Trans locus inhibitors limit concomitant polysaccharide synthesis in the human gut symbiont Bacteroides fragilis.
ABSTRACT: Bacteroides is an abundant genus of bacteria of the human intestinal microbiota. Bacteroides species synthesize a large number of capsular polysaccharides (PS), a biological property not shared with closely related oral species, suggesting importance for intestinal survival. Bacteroides fragilis, for example, synthesizes eight capsular polysaccharides per strain, each of which phase varies via inversion of the promoters located upstream of seven of the eight polysaccharide biosynthesis operons. In a single cell, many of these polysaccharide loci promoters can be simultaneously oriented on for transcription of the downstream biosynthesis operons. Here, we demonstrate that despite the promoter orientations, concomitant transcription of multiple polysaccharide loci within a cell is inhibited. The proteins encoded by the second gene of each of these eight loci, collectively designated the UpxZ proteins, inhibit the synthesis of heterologous polysaccharides. These unique proteins interfere with the ability of UpxY proteins encoded by other polysaccharide loci to function in transcriptional antitermination of their respective operon. The eight UpxZs have different inhibitory spectra, thus establishing a hierarchical regulatory network for polysaccharide synthesis. Limitation of concurrent polysaccharide synthesis strongly suggests that these bacteria evolved this property as an evasion-type mechanism to avoid killing by polysaccharide-targeting factors in the ecosystem.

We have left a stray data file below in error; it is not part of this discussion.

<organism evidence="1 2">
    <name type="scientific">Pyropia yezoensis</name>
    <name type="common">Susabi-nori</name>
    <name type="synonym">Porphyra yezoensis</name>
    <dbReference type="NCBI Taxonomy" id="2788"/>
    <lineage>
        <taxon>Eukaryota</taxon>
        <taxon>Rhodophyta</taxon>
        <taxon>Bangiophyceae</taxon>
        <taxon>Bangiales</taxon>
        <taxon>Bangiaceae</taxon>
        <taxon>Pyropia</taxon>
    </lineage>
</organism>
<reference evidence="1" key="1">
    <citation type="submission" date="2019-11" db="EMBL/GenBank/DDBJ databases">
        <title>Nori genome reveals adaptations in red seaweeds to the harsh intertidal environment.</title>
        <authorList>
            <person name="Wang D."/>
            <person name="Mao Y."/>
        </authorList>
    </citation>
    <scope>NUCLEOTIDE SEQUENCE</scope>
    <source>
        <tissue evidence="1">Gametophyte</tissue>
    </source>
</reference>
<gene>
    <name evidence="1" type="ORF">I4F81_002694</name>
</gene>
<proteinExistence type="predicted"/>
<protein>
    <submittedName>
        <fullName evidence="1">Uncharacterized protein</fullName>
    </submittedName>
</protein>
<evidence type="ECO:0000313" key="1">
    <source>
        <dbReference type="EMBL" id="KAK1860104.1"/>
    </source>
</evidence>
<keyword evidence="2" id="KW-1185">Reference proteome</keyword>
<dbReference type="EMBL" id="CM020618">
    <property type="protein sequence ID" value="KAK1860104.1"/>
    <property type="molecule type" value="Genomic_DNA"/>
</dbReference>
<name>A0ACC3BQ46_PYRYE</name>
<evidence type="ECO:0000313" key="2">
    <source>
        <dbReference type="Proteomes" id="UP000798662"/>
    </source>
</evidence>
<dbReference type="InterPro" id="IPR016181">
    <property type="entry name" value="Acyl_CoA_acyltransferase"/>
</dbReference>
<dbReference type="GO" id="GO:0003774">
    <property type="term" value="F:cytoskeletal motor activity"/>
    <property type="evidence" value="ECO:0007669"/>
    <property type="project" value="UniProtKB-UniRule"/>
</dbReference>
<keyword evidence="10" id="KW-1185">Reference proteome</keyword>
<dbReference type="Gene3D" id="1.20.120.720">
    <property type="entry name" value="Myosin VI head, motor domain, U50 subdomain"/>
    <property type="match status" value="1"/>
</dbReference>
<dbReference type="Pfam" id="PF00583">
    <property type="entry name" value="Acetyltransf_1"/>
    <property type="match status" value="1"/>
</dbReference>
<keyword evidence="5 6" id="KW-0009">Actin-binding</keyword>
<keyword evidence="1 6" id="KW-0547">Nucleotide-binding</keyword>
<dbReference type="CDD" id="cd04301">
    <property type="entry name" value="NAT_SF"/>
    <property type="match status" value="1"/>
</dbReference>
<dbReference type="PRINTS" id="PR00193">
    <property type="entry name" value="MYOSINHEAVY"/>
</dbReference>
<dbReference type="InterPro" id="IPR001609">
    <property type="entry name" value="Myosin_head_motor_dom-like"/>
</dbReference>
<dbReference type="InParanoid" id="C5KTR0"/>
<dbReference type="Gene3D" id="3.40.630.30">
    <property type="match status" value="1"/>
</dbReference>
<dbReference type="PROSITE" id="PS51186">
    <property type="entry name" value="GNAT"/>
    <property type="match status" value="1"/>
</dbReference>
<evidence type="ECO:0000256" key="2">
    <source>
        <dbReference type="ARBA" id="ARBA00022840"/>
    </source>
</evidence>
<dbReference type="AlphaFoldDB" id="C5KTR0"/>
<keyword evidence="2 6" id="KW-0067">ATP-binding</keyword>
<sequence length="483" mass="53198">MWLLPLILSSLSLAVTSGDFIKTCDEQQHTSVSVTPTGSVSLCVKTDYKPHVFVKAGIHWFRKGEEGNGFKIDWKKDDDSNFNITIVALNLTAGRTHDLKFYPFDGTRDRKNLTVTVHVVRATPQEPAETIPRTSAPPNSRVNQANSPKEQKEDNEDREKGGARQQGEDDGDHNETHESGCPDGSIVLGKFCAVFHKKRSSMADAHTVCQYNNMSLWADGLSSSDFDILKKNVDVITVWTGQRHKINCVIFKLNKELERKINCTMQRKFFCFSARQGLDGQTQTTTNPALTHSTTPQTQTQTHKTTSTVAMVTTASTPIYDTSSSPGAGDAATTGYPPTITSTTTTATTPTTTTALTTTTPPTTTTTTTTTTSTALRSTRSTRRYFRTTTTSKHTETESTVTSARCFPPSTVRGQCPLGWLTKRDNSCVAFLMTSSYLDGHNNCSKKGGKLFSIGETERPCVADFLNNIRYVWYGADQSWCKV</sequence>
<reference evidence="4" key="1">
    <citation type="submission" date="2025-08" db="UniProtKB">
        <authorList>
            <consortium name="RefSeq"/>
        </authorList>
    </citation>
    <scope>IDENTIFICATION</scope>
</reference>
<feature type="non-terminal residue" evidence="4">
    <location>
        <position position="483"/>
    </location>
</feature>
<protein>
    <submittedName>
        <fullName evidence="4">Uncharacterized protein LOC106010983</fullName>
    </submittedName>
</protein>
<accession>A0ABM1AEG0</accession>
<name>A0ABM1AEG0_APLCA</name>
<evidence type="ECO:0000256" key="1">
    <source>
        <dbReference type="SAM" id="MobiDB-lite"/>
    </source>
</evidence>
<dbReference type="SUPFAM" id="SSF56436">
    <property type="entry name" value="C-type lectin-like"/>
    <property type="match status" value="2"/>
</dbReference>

Project description:A major clinical manifestation of infection with Bacteroides fragilis is the formation of intra-abdominal abscesses, which are induced by the capsular polysaccharides of this organism. Transposon mutagenesis was used to locate genes involved in the synthesis of capsular polysaccharides. A 24,454-bp region was sequenced and found to contain a 15,379-bp locus (designated wcf) with 16 open reading frames (ORFs) encoding products similar to those encoded by genes of other bacterial polysaccharide biosynthesis loci. Four genes encode products that are similar to enzymes involved in nucleotide sugar biosynthesis. Seven genes encode products that are similar to sugar transferases. Two gene products are similar to O-acetyltransferases, and two products are probably involved in polysaccharide transport and polymerization. The product of one ORF, WcfH, is similar to a set of deacetylases of the NodB family. Deletion mutants demonstrated that the wcf locus is necessary for the synthesis of polysaccharide B, one of the two capsular polysaccharides of B. fragilis 9343. The virulence of the polysaccharide B-deficient mutant was comparable to that of the wild type in terms of its ability to induce abscesses in a rat model of intra-abdominal infection.